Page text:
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“I always feel like somebody’s watching me //
and I have no privacy.”
~Rockwell, “Somebody’s Watching Me“
Thanks to the growth and increased visibility of this blog, we simply have too many posts in line to be published to devote any time to fleeting current events. That’s why you haven’t seen any posts about reactions to the election of a known sexual predator, misogynist, racist, xenophobic bigot. And, for the same reason, I held off writing about that damn Professor Watchlist. But, then I read George Yancy’s New York Times op-ed, “I Am A Dangerous Professor,” and another NYT article on how this list threatens academic freedom. As many scholars – particularly scholars of marginalized backgrounds – know, this list is nothing new; or, maybe it’s just a new, more organized way of continuing to watch us.
That’s right – we were already being watched, damn it.
In case you’ve missed news of this new surveillance effort, let me provide a brief overview. The new Turning Point USA project aims to “expose and document college professors who discriminate against conservative students and advance leftist propaganda in the classroom.” The organization claims to “fight for free speech and the right for professors to say whatever they wish.” But, they continue, “students, parents, and alumni deserve to know the specific incidents and names of professors that advance a radical agenda in lecture halls.” These individuals are invited to submit a tip (as though reporting a crime), but the site appears to be revised to focus just on “incidents” of anti-conservative bias and radicalism that make it to news headlines.
I have so many thoughts. Where to begin? Perhaps something more articulate than, “the fuck?”
First, let me continue my point that this isn’t new. Organizations like Turning Point USA and sites like Professor Watchlist are becoming a dime a dozen these days. Two conservative student news sites, SoCawlege.com and CampusReform.com, have been attempting to expose the supposed liberal bias across US college campuses for some time. The latter is a project of the Leadership Institute – another organization that sets out to train the next crop of conservative activists; it has ties with the Heritage Foundation – a hate group disguised as a conservative think tank. I’m sure if I had more time, I would find other troubling links, and probably other well-funded and well-organized conservative organizations set on infiltrating politics and higher education.
On the surface, what seems like concerned students and concern for students is actually a front for a calculated effort to silence, threaten, terrorize, and eliminate seemingly liberal academics. I’ve written about this formula before. Take one conservative white man student reporter who aims to expose “liberal bias and abuses at Texas colleges.” Have him write an article criticizing a Black woman pre-tenure professor at a different university, located in a different state. Then, he can take to Twitter to try to make her “a thing,” stirring up conservative (read: racist and sexist) rage with an appropriate Twitter hashtag thread. If successful, he will have initiated a conservative media assault on the professor, her reputation, her scholarship, her politics, her identities, and her menstrual cycle. And, he will have kick-started an internal process at her university that could ultimately lead to her termination – yes, simply by tweeting the president of her university.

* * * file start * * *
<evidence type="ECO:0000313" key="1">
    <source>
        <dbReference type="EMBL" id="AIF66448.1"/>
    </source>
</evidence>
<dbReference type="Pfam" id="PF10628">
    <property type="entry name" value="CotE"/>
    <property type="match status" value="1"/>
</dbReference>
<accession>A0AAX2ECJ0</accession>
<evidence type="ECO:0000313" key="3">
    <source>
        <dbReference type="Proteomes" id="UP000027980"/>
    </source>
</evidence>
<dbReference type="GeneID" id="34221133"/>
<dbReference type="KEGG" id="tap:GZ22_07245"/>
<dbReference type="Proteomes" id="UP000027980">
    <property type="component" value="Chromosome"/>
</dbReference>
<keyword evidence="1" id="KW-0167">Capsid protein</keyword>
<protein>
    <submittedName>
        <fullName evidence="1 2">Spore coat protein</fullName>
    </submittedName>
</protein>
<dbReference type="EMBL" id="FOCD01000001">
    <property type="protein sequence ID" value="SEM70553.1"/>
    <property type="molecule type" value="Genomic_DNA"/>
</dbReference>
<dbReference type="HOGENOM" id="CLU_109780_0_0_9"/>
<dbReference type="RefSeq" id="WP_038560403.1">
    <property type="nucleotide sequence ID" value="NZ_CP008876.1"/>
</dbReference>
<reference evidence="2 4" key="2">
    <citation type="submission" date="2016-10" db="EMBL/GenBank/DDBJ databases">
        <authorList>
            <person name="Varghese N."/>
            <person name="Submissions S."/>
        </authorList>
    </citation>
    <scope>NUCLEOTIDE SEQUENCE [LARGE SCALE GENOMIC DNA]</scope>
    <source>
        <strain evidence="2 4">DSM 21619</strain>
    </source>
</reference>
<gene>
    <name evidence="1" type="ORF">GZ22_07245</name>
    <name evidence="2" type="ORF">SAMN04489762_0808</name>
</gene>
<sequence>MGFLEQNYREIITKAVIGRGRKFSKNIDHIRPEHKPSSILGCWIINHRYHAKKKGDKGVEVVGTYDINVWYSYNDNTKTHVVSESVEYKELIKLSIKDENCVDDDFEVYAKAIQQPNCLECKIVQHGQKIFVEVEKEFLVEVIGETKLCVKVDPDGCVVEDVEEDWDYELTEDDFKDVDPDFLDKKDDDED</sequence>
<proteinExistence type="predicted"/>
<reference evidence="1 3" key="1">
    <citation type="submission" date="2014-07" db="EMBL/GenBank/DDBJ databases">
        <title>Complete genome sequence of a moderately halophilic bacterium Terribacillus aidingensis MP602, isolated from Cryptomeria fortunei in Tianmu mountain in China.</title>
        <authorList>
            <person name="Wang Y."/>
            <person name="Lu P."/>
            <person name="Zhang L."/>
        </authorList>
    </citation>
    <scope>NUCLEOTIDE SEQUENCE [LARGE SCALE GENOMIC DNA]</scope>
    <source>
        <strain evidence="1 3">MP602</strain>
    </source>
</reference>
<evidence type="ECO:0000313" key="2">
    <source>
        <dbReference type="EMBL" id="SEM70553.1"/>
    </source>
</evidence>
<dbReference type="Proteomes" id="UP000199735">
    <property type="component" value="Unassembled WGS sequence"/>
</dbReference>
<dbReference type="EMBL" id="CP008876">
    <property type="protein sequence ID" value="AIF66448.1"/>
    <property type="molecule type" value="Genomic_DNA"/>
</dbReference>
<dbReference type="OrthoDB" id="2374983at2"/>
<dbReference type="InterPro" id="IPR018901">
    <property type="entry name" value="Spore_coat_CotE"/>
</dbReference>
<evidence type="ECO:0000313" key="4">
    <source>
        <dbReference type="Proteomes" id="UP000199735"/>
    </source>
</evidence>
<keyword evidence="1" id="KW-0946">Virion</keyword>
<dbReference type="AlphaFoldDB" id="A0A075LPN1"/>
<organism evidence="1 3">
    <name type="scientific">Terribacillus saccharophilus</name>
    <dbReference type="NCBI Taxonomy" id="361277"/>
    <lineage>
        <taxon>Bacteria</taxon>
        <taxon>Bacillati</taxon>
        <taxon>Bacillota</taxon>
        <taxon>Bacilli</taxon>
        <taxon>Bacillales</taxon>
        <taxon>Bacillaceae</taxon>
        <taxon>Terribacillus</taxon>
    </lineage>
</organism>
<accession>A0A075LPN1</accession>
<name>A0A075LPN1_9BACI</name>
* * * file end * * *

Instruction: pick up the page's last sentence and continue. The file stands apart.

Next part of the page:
Zandria F. Robinson. Saida Grundy. Steven Salaita. Shannon Gibney. Larycia Hawkins. Anthea Butler. Brittney Cooper. Perhaps others whose names I don’t know because the conservative assault launched against them did not reach national news. But, that’s why we have the watchlist now, right?
A second point that I want to make is that this attack on presumably liberal and radical professors is particularly targeted at those who speak and teach about and do research on Islamophobia, xenophobia, racism, and sexism, and perhaps other systems of oppression. By extension, that means that scholars of color, women scholars, Muslim scholars, and immigrant scholars are particularly vulnerable to this surveillance. Of course, there is the issue of numbers; marginalized scholars are overrepresented in fields that study oppression and marginalization. But, conservative scrutiny appears to be heightened when you have, for example, a Black woman scholar speaking openly about racism and sexism relative to what her white man colleague would experience.